On Tuesday, Verizon Wireless announced that they had finally wrestled iPhone 4 exclusivity from AT&T’s shackles after four years. Unfortunately, aside from swapping a GSM antenna for a CDMA model, the 3G-enabled handset is essentially the same — despite Verizon’s big push for 4G LTE a week earlier at this year’s Consumer Electronics Show.
“4G” has become something of an industry buzzword in recent months, promising to finally bring broadband speeds to wireless mobile devices. Never mind the fact that the carriers had previously promised broadband speeds with 3G — the current push for 4G is a bit like Hollywood selling the DVD format it launched in 1997 as “high definition” for so many years, then trying to push it aside in favor of the real deal with Blu-ray (which has taken forever to catch on).
Much in the same way that Hollywood initially squabbled over HD-DVD and Blu-ray as the superior format to bring HD to the masses, the mobile industry is currently embroiled in a similar splintering with the term 4G, which actually refers to two distinct technologies: WiMAX and LTE. Ironically, neither of these wireless technologies actually qualify as “4G” in the eyes of the International Telecommunication Union, but that hasn’t stopped the carriers’ marketing departments from capitalizing on the term anyway.
For would-be iPhone 4 buyers about to buy into Verizon’s newest offering, the bad news is your handset of choice is still hopelessly locked into the older 3G standard, and a potentially slower one at that — Verizon’s CDMA-based 3G network might be more widespread than rival AT&T’s, but the original iPhone carrier has frequently beat Big Red in speed tests. AT&T also gets an extra point (or two) for the capability to surf the internet and talk at the same tim over 3G, which isn’t currently possible with Verizon.
All that aside, 4G is clearly the path to the future, which is expected to ramp up adoption quickly in 2012, which is also when analysts anticipate Apple will take the plunge with what will presumably be called iPhone 6 by then — this year’s model is expected to be a modest refresh of the iPhone 4, much in the same way 2009’s iPhone 3GS was a spec bump from the 2008 iPhone 3G.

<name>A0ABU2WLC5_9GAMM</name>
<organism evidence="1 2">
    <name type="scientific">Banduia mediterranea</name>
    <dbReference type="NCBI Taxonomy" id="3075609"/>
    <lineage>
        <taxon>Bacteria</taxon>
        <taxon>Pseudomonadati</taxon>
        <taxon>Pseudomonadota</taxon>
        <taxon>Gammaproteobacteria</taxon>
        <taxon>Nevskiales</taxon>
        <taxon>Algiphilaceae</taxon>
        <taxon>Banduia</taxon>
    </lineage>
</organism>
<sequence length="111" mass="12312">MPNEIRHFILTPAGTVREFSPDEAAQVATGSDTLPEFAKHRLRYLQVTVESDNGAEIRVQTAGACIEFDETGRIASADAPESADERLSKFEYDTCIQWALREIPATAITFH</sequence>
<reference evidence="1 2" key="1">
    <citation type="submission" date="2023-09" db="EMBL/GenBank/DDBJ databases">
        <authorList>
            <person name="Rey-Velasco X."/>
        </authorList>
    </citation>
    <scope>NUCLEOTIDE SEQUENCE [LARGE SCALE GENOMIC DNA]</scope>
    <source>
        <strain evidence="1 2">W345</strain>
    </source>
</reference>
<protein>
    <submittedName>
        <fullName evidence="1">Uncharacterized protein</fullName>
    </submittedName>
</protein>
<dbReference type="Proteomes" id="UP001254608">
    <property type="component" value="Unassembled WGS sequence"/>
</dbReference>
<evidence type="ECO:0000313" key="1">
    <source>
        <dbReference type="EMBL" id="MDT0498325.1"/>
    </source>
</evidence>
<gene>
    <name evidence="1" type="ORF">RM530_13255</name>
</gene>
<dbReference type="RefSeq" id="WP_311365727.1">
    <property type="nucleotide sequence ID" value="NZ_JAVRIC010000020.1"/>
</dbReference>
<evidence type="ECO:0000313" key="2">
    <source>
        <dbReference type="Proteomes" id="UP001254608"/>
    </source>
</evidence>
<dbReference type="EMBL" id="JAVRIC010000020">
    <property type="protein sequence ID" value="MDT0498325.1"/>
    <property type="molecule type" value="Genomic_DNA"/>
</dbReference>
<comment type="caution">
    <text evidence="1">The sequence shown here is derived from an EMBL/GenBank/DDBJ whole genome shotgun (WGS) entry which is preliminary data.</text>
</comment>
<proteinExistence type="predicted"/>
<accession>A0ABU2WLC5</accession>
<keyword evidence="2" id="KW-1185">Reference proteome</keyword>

Let’s take a look at the competing technologies and what they mean to you.
Developed jointly by Intel, Motorola and Samsung, Worldwide Interoperability for Microwave Access (aka WiMAX) was the first 4G mobile broadband network out of the gate here in the U.S., thanks to early nationwide adoption by Clearwire, of which carrier Sprint owns the majority share — 51 percent, to be exact, with the rest filled out by the likes of Google, Intel, Comcast, Bright House and Time Warner.
The WiMAX Forum, first formed in 2001, describes the service as “a standards-based technology enabling the delivery of last mile wireless broadband access as an alternative to cable and DSL.” WiMAX is based on the IEEE 802.16 standard first established in 1999, which means it has more in common with the Wi-Fi we all know and love, and is available in both fixed and mobile variations.
Clear, the public face of Clearwire, promises average speeds of three to six Mbps and bursts over 10 Mbps, claiming that “WiMAX allows you to stream movies, play online games and video chat on the go.” The downside is that you’ll have to be in one of 75 cities in 28 states of the continental United States (as well two cities in Hawaii) to take advantage of WiMAX. The company also offers 3G, although that coverage is spottier than larger carriers such as Verizon or AT&T.
Being the scrappy upstart, Clear touts price as a key advantage over their rivals, offering unlimited 4G data usage for only $35 per month (or $55 per month for both unlimited 3G and 4G), as well as both month to month and two-year agreements. By comparison, Verizon’s new 4G LTE starts at $50 per month for 5GB of data usage — there is no unlimited data, and you’ll be locked into a two-year agreement.